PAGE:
Gagosian is pleased to present two exhibitions highlighting the myriad accomplishments of painter and sculptor Georg Baselitz. These exhibitions will be held concurrently in both the uptown and downtown New York galleries.
In Gagosian’s Madison Avenue gallery, Georg Baselitz: The Turning Point: Paintings 1969–71 documents a revolutionary shift in the artist’s paintings that began in 1969. Although Baselitz had previously explored a range of artistic styles as diverse as Northern Renaissance panel painting and New York School abstraction, he significantly departed from long-standing artistic conventions when he started in 1969 to turn his painted subjects on their heads. The canvases on view are portraits—depicting Baselitz’s wife, his friends, or art world luminaries—or rural landscapes that have been inverted. Baselitz’s avant-garde approach, a reaction against the perspectival system employed in figure painting since the Renaissance, has since become characteristic of his painting. An intended effect of such portraits and landscapes is that they seem at first glance to be complete abstractions. Of his inverted subjects, Baselitz has said, “I must take everything which has been an object of painting—landscape, the portrait and the nude, for example—and paint it upside-down. That is the way to liberate representation from content.”
On view in the downtown Chelsea gallery, Georg Baselitz: Recent Sculptures features monumental wooden sculptures produced since 2003, as well as several works dating from 1996 through 1997. Baselitz, who has created more than fifty sculptures in wood since 1980, has noted that the medium offers unique advantages: “The same problem can be addressed more directly in sculpture, which is less hedged about with qualifications than painting. It is more primitive and brutal.” These larger-than-life-size carvings have each been hewn from a single tree trunk with the aid of an ax and a chainsaw—a contemporary approach to traditional German woodcarving. While they invoke the human form, the sculptures do not recall specific people. Paint applied to the figures’ surfaces suggests clothing or facial features, but the blocky, hulking bodies seem almost to be caricatures when seen from afar. Baselitz’s sculptures, like his paintings, waver between figuration and abstraction, and particularly when viewed at close range, they emphasize surface texture, light, and shadow.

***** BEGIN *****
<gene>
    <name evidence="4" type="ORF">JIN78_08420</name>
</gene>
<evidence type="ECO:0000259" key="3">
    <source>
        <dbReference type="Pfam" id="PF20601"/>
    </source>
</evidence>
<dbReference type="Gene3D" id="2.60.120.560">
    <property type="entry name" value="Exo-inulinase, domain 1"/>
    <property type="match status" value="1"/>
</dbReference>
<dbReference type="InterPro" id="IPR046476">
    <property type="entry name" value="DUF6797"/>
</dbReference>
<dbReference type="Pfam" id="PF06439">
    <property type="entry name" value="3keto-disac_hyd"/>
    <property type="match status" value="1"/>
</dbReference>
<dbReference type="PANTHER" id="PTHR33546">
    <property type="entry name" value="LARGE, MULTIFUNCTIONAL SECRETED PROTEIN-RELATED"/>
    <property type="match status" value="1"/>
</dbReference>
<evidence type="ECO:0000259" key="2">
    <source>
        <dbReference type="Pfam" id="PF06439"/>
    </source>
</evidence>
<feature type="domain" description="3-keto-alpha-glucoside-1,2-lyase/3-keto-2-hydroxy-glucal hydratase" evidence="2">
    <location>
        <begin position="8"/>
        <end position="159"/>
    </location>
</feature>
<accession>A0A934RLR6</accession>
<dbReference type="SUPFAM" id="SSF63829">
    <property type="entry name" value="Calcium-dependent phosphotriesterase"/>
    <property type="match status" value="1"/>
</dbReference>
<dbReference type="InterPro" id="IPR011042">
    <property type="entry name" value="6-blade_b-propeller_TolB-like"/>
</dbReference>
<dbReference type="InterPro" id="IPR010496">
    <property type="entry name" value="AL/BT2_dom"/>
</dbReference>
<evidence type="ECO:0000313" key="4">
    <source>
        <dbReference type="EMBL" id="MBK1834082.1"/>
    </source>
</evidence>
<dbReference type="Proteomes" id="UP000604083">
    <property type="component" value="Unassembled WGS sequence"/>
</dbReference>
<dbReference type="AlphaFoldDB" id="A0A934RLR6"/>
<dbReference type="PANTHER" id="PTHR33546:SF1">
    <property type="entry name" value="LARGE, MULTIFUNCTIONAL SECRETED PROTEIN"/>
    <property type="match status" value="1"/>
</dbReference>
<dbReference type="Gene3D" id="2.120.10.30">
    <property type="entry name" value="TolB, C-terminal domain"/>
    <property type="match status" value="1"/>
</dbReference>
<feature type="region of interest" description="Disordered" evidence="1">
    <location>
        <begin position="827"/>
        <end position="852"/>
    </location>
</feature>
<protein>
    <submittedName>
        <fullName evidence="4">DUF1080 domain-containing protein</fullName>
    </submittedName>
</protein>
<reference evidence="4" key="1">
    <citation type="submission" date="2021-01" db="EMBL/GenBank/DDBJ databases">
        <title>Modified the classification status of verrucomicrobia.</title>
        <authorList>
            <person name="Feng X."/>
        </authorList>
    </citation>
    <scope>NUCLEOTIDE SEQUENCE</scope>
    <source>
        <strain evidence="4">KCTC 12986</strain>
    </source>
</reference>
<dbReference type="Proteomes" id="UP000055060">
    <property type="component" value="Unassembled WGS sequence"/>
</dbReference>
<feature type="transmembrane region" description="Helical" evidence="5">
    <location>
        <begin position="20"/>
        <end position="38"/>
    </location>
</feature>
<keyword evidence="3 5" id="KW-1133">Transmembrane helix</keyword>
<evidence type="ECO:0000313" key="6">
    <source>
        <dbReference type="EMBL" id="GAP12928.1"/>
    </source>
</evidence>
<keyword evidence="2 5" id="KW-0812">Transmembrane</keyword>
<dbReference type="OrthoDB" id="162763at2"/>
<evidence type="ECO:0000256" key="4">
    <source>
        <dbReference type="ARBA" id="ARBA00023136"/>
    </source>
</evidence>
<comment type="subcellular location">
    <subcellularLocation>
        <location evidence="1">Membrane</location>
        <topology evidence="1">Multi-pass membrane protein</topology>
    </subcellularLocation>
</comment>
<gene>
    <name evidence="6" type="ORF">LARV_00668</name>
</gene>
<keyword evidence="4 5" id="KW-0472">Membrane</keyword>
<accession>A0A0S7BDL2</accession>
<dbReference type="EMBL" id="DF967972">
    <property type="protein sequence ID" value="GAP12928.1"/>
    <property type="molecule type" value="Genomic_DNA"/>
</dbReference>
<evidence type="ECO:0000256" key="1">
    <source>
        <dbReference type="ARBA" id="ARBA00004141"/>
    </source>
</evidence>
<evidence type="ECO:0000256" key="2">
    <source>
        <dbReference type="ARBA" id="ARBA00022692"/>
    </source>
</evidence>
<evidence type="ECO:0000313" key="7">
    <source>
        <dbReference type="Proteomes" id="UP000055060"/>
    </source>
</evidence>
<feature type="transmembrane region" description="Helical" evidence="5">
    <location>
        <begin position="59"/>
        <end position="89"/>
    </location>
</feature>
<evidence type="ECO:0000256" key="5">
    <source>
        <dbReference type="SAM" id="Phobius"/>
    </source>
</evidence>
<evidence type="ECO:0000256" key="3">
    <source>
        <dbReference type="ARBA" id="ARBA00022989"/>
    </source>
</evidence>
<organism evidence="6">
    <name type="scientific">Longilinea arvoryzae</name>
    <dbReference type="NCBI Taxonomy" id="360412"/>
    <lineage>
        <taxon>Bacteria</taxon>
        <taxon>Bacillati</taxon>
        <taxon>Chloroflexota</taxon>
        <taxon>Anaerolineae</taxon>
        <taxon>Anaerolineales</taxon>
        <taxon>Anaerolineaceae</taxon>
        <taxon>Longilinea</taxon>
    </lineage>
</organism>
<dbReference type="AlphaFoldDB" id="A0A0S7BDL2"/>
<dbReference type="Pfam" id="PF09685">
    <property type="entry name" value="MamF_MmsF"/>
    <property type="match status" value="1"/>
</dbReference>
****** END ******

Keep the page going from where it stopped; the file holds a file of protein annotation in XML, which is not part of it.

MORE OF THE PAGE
Accompanying Georg Baselitz: The Turning Point: Paintings 1969–71 is a fully illustrated catalogue with an essay by Rudi Fuchs, former director of the Stedelijk Museum in Amsterdam. Georg Baselitz: Recent Sculptures is also documented by an illustrated catalogue, with a foreword by Michael Baxandall, professor emeritus of European art at the University of California, Berkeley; and an essay by Peter Nisbet, Daimler-Benz Curator of the Busch-Reisinger Museum, Harvard University, Cambridge, Massachusetts.
Georg Baselitz: What if...
Richard Calvocoressi narrates a tour of an exhibition of new paintings by Georg Baselitz in San Francisco, describing the visual effect of these luminous compositions and explaining their relationship to earlier works by the artist.
Artist to Artist: Georg Baselitz and Zeng Fanzhi
On the occasion of Georg Baselitz: Years later at Gagosian, Hong Kong, Zeng Fanzhi composed a written foreword for the exhibition’s catalogue and a video message to the German painter. Baselitz wrote a letter of thanks to the Chinese artist for his insightful thoughts.
Georg Baselitz: Life, Love, Death
Richard Calvocoressi writes on the painter’s latest bodies of work, detailing the techniques employed and their historical precedents.
Gagosian Quarterly Summer 2020
The Summer 2020 issue of Gagosian Quarterly is now available, featuring Joan Jonas’s Mirror Piece 1 (1969) on its cover.
On the occasion of a career-spanning exhibition at the Gallerie dell’Accademia, Venice, Richard Calvocoressi tracks the evolution of Georg Baselitz’s development from his early education in East Germany to his revelatory trip to Florence, in 1965, and beyond.
Visions of the Self: Jenny Saville on Rembrandt
Jenny Saville reveals the process behind her new self-portrait, painted in response to Rembrandt’s masterpiece Self-Portrait with Two Circles.
Extended through March 23, 2019
January 24–March 23, 2019
555 West 24th Street, New York